Weeks of fruitless protests of local miners in central Colombia turned violent on Monday, injuring 12 and spurring the governor of Antioquia to militarize the towns of Segovia and Remedios and impose a curfew.
The mining towns have been protesting since July 21 against multinational mining company Gran Colombia Gold and government decrees the miners claim disallow them to work independently.
Lastly, the miners claim that judicial and police authorities seek to criminalize them after the arrival initially of prosecution officials and later the feared riot police unit ESMAD.
The permanent threat of regional and national authorities to intervene using public forces like prosecutors, the [technical investigation unit] CTI and intelligence bodies seeking to prosecute miners in the region. This threat is related to the prevention of the sale of mining units and pawn shops, i.e. the entire economic chain that represents almost 95% of the economy of Segovia and Remedios and the region.
National Confederation of Colombian Miners Secretary General Ruben Dario Gomez
Antioquia governor Luis Perez, who earlier claimed falsely the strike had been lifted, said the imposed curfew seeks to “protect the community and analyze who are the violent actors in the area.”
Apart from the police, some protesters have resorted to violence and the blocking of roads, and illegal form of protest.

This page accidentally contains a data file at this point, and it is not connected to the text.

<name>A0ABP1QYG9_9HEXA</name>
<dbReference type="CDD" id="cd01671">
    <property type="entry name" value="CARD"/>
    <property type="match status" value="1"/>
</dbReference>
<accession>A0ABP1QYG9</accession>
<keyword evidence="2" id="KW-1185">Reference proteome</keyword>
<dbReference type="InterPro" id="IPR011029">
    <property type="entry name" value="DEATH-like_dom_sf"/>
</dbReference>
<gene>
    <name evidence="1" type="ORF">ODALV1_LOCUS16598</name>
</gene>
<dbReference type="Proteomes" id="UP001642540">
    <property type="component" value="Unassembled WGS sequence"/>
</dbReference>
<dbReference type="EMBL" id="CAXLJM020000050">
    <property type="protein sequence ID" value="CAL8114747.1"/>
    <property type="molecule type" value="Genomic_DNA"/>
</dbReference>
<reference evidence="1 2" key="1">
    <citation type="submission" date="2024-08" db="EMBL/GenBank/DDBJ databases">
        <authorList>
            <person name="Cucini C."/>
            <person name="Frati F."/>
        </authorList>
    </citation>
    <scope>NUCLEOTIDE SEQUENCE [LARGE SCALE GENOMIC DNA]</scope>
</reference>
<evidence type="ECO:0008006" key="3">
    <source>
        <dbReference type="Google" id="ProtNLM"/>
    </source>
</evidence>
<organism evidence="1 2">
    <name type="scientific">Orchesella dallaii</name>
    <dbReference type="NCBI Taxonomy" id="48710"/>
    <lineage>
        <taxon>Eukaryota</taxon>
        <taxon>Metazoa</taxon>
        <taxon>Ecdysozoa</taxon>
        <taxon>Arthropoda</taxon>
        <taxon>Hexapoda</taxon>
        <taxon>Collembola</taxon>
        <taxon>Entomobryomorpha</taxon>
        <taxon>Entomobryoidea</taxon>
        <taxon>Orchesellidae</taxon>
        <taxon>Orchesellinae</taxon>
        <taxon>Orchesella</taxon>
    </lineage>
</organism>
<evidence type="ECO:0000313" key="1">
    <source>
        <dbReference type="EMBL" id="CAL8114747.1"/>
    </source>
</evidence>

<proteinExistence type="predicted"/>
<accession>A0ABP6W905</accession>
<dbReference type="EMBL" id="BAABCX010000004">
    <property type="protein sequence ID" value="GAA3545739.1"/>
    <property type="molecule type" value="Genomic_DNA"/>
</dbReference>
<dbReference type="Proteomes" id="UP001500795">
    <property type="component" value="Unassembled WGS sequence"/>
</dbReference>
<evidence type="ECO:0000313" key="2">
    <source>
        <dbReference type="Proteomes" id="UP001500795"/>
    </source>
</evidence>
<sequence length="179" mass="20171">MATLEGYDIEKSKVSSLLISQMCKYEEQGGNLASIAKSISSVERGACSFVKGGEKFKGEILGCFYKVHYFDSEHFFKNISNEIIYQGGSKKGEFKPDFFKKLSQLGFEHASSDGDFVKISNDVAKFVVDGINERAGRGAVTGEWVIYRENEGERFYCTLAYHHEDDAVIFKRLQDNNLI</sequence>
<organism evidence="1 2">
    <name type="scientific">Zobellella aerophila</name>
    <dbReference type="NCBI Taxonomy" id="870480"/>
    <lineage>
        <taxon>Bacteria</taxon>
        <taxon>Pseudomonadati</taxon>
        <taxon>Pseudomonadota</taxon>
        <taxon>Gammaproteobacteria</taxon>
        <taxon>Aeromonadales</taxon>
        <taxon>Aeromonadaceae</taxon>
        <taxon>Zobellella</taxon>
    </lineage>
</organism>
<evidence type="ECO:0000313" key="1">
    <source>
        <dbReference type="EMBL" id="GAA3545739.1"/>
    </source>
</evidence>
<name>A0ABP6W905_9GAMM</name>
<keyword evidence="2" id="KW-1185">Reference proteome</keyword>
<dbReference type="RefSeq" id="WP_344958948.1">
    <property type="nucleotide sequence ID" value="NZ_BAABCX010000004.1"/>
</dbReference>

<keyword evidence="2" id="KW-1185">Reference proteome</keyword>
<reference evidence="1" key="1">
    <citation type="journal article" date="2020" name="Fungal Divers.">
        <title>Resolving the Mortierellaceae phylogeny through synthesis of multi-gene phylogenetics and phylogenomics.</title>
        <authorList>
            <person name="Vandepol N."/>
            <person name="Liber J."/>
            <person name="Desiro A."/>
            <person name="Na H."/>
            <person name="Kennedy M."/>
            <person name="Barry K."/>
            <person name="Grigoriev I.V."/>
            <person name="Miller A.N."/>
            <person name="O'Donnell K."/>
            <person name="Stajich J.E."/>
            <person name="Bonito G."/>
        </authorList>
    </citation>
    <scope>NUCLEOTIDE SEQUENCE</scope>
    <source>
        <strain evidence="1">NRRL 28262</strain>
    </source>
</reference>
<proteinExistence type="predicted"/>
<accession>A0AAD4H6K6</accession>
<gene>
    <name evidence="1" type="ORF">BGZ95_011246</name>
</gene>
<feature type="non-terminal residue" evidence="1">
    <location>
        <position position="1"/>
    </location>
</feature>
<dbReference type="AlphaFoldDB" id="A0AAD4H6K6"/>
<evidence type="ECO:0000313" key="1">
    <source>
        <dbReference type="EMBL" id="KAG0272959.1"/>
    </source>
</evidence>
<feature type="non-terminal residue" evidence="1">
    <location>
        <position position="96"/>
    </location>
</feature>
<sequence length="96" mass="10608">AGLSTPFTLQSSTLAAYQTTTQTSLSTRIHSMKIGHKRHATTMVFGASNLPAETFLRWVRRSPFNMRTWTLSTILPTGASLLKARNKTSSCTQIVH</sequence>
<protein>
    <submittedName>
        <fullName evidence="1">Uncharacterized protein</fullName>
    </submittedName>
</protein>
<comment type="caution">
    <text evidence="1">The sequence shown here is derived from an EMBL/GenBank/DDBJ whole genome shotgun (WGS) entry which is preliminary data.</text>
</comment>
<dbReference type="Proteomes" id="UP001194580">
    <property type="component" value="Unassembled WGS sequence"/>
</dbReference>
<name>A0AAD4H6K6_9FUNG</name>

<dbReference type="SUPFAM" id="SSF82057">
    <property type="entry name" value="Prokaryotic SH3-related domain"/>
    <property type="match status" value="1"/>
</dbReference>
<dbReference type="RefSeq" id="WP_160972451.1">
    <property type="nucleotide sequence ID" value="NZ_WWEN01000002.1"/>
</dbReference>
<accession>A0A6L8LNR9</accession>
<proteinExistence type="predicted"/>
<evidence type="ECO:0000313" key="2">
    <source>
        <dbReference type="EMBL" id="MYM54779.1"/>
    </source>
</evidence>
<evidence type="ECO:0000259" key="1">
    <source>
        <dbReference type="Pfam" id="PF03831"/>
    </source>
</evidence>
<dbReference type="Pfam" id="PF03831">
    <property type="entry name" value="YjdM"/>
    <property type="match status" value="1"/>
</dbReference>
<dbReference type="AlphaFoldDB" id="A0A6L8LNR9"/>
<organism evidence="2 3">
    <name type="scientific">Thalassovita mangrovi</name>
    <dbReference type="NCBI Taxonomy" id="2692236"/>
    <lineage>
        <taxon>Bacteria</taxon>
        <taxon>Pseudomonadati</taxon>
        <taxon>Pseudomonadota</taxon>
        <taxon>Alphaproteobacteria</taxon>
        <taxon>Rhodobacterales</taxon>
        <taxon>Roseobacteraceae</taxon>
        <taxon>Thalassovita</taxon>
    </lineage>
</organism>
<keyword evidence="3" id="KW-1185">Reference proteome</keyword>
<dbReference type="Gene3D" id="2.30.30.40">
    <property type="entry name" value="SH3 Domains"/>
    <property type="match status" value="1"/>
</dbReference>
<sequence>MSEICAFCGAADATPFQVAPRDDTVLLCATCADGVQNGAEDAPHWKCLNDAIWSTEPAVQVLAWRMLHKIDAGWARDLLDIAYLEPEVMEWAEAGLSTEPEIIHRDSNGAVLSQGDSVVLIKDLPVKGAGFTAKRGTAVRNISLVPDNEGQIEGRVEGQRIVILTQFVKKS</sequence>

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The governor went as far as offering a $15,000 reward for anyone with information that would lead to clandestine infiltrators of the community protests while sending in the National Army to impose order.
The miners have denied illegal armed groups had infiltrated the protests.
Perez did not respond to the miners’ demands to revoke the measures that effectively pushes small and medium-sized miners into illegality.
The two towns have seen tensions between the local miners on one side, and Gran Colombia Gold and the government on the other for years.
While Gran Colombia Gold has demanded the miners end activities on territory claimed by the multinational, the government has allegedly proceeded to build criminal cases against the miners, whose families in some cases have depended on mining for generations.
Everything depends on mining. If that ends, what are we going to live of?
With the town now under military control, Perez urged for talks that have been ongoing since the strike of some 7,000 locals began.